Outcome depends on middle years;Opinion

1st October 1999 at 01:00
IF WE are to achieve world-class performance in the middle of the next decade then it is essential that in this Parliament firm foundations are laid in the early years: hence the top priority given to primary education over the past two-and-a-half years.

Even so, there has been no lack of urgency and progress at secondary level. Greater curriculum flexibility at key stage 4, the broader post-16 qualifications framework, the doubling of the specialist schools programme and the Excellence in Cities agenda are moving ahead. They are all part of our drive to improve the capacity of secondary schools to meet individual needs and aspirations and to encourage both diversity and collaboration among schools.

Contrary to Nick Davies' counsel of despair in The Guardian recently, all the evidence suggests that, where there is good leadership, secondary schools do make a difference and standards are rising. Examination data as well as inspection evidence, all point in this direction.

Last year also saw the first recorded fall in exclusion numbers and this year has seen the numbers of failing schools fall steadily. Of course, Nick Davies' point that schools alone can't solve all our problems is right. That's why the Government's anti-poverty strategy and social exclusion initiatives are so important. To give just one example, tax and benefit changes already in place, will invest an extra pound;6 billion per year in children and families.

But there are problems, most notably at key stage 3. There is increasing evidence of expectations that are too low in Year 7, of a loss of pace in Year 8 and, in comparison to other key stages, a lack of value-added. Chief inspector Chris Woodhead's annual report also shows the highest proportion of poor teaching in KS3. This year's test results strongly emphasise the point. Whereas there is real progress at KS2, at KS3 there is stagnation. There is more room for improvement here than anywhere else.

A variety of policies should begin to make a difference. The 1,200 summer literacy and numeracy schools for 11- year-olds have greatly improved transition to the participating schools. These are now linked to the schools' KS3 programmes.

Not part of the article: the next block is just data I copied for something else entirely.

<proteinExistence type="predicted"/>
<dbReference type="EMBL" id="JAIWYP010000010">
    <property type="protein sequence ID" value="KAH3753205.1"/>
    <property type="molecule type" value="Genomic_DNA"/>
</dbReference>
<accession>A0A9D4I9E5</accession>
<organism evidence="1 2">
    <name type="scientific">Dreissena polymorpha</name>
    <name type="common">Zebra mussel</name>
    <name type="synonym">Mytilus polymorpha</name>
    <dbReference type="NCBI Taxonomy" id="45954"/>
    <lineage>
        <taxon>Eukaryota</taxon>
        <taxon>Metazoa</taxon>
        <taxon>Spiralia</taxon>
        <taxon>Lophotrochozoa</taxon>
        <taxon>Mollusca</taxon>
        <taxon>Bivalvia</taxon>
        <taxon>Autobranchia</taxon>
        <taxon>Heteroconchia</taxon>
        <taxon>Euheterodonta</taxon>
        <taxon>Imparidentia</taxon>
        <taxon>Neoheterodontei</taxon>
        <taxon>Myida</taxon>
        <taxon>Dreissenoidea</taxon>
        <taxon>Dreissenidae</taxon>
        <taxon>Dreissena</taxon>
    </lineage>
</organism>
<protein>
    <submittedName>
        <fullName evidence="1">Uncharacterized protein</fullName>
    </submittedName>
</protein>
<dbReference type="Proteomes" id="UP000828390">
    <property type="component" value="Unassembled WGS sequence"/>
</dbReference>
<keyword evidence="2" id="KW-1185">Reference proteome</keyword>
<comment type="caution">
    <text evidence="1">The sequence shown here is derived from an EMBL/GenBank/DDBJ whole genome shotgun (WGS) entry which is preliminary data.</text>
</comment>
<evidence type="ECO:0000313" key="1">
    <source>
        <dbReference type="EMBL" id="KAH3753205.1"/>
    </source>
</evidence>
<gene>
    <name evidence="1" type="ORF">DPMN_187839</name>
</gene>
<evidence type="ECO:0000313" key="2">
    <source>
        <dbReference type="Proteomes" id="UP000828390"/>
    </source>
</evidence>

The training for secondary heads and teachers in literacy (this summer) and numeracy (next summer) emphasises the importance of every pupil getting either a "fast start" or, if necessary, a "catch up" in their first secondary year.

Finally, the KS3 optional schemes of work, prepared in collaboration with excellent teachers, related to the new national curriculum and available from next April, will show how secondary schools can build on the rising standards at primary level to set higher expectations. In the Excellence in Cities conurbations improvement will be accelerated by provision for gifted pupils, as well as the learning mentors who will help remove barriers to learning for many.

All these initiatives will help but the chief drive for change must come from within schools. Raising standards at KS3 is about the leadership and the priorities set; it's about treating Years 7 to 9 as critical steps on the way to achievement; it's about ensuring pupils in KS3 learn how to think both rigorously and creatively and it's about ensuring no pupil becomes anonymous. The best practice I've seen in KS3 involves setting targets for each pupil and combining the academic and pastoral strands to unlock aspiration and motivation.

I've heard it said that performance tables inevitably mean priority will be given to KS4. It all depends on whether heads focus on the short term or whether they think strategically. Those who do the latter - and there are many of them - know that, in the medium and long term, meeting ambitious targets for performance at GCSE or A-level, depends on making the most of KS3.

Michael Barber is head of the Government's Standards and Effectiveness Unit

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